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What’s At Stake In San Diego Water Rate Vote

Photo credit: Associated Press

An engineer fills a container with recycled water at the Advanced Water Purification Facility at San Diego's North City Water Reclamation Plant, May 8, 2015.

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The San Diego City Council is set to vote Tuesday on a big water rate increase. But why is the increase necessary, and what will happen if it's rejected?

The San Diego City Council is set to vote Tuesday on five water rate increases that would occur between January 2016 and July 2019, ultimately raising rates by 41 percent above their current levels. Here are answers to some basic questions on the proposal.

Why is the rate increase necessary?

The common thread connecting all the reasons for the rate increase is California's drought, which is in its fourth year.

Broken down into specifics, a primary reason for the increase is San Diego's dependence on outside sources of water. The city imports 85 percent to 90 percent of its water from the San Diego County Water Authority, which in turn buys most of its water from the Metropolitan Water District of Southern California. Those wholesalers have increased their water rates recently, and the city's rate increase would pass on those added costs to local water customers.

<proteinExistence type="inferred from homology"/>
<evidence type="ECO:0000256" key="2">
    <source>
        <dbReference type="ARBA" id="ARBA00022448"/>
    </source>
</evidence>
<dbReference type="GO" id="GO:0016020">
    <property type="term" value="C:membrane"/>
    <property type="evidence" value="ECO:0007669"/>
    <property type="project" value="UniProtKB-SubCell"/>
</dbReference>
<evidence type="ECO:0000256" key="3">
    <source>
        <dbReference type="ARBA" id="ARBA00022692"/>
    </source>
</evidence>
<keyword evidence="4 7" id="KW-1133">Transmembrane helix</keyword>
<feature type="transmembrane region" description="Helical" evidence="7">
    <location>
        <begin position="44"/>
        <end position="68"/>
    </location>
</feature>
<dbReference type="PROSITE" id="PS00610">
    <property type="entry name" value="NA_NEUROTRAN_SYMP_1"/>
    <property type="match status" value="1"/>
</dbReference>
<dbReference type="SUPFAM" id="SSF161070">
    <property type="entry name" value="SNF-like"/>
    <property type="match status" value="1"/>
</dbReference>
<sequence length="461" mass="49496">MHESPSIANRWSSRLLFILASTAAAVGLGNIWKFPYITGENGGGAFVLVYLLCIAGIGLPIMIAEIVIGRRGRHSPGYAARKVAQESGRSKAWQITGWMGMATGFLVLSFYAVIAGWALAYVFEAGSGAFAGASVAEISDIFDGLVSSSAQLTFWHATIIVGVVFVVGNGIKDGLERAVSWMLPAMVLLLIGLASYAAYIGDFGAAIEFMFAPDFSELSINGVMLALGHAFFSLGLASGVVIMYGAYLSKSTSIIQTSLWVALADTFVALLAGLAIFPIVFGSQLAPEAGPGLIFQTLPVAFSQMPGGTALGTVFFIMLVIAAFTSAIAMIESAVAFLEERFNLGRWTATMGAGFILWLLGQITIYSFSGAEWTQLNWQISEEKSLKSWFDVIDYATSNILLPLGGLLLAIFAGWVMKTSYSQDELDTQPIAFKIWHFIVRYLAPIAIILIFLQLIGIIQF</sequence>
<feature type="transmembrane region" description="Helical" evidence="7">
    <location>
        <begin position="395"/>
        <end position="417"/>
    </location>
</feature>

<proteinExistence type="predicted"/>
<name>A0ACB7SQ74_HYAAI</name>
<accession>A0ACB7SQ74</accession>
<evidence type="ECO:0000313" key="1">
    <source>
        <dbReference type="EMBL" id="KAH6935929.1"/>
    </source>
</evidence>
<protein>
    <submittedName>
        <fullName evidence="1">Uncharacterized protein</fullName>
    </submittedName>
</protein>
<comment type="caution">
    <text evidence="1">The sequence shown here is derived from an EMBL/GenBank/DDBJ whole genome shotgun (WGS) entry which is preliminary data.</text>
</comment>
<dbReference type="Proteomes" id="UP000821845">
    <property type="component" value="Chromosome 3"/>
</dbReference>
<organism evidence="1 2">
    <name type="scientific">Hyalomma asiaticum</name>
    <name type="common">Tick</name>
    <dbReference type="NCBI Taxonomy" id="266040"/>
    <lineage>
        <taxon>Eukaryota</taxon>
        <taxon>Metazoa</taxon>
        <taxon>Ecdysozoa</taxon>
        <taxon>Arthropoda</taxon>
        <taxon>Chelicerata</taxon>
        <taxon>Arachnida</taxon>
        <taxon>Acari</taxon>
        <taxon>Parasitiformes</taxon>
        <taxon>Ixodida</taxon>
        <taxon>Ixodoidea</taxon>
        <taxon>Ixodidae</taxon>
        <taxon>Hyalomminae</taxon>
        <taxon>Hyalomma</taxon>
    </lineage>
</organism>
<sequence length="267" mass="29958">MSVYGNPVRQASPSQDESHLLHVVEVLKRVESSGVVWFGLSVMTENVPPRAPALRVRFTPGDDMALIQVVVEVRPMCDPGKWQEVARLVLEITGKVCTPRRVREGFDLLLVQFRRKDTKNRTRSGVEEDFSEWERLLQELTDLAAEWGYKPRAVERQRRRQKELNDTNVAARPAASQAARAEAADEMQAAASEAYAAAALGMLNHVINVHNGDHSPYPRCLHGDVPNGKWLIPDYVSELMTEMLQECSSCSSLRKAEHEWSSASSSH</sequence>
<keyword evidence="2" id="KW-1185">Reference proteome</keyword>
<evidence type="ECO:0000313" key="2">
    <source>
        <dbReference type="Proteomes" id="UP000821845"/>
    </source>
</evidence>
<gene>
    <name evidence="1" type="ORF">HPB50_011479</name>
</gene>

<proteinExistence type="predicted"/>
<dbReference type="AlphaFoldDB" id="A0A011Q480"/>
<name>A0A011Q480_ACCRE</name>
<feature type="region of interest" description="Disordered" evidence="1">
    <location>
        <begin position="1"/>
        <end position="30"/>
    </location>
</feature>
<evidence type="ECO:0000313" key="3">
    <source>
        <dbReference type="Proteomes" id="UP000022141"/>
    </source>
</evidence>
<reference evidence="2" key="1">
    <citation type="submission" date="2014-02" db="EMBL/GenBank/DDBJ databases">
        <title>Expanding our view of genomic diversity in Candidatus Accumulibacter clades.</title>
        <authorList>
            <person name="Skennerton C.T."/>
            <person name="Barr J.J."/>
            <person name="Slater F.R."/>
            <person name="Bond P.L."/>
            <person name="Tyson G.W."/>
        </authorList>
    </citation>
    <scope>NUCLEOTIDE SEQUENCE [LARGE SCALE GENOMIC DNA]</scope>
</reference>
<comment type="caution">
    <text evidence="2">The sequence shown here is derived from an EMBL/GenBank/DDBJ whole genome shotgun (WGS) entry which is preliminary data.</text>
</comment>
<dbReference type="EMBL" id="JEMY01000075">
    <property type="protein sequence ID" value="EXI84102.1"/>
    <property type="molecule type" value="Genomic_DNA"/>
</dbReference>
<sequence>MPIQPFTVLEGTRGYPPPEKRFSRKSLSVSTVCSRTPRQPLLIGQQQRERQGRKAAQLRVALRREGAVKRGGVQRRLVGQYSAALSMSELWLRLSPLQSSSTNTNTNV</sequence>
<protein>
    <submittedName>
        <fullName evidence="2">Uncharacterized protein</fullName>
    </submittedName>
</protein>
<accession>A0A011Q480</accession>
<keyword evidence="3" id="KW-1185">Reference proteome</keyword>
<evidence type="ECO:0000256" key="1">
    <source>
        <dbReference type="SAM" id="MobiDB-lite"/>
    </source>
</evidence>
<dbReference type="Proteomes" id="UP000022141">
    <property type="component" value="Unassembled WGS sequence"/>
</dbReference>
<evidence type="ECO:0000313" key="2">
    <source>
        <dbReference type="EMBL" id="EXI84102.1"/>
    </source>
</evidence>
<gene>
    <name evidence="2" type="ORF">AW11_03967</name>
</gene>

Photo by Nicholas McVicker

Blue pipes hooked up to filter canisters inside the Carlsbad desalination facility on July 8, 2015.

Two large-scale projects to increase San Diego's water independence are currently underway. The first is the Carlsbad desalination plant, which is expected to come online before the end of the year. The plant was constructed by a private company, but the company is expect to recoup its investment by charging some of the highest water rates on the market — which will be passed onto ratepayers across San Diego County. The second project is San Diego's Pure Water recycling program, which turns sewage into potable water. The program aims to provide a third of the city's drinking water by 2035, and the city has to pay for new infrastructure to meet that goal.

The most confounding reason behind the rate increase is the state-mandated conservation. About 80 percent of the water department's costs are fixed — these include staff salaries, water treatment chemicals, electricity and infrastructure maintenance — but most of the city's revenue fluctuates depending on how much water people consume. So when people use less water, the city makes less money and is forced to raise its rates. Councilman David Alvarez has been one of the most skeptical critics of the rate increase, saying the proposal essentially punishes water customers for conserving. He has suggested increasing the water rates only for the highest users, instead.

Why does the water department get most of its money from water sales? Isn't that unstable?

Believe it or not, the system is actually designed to incentivize conservation. Most water departments charge a "base fee" that doesn't change month-to-month, along with a "volumetric fee," which depends on water usage. Having a lower base fee and a higher volumetric fee means water customers can make a bigger dent in their water bills when they cut back on usage. In fact, those who have conserved water in San Diego have likely seen significant reductions on their water bills.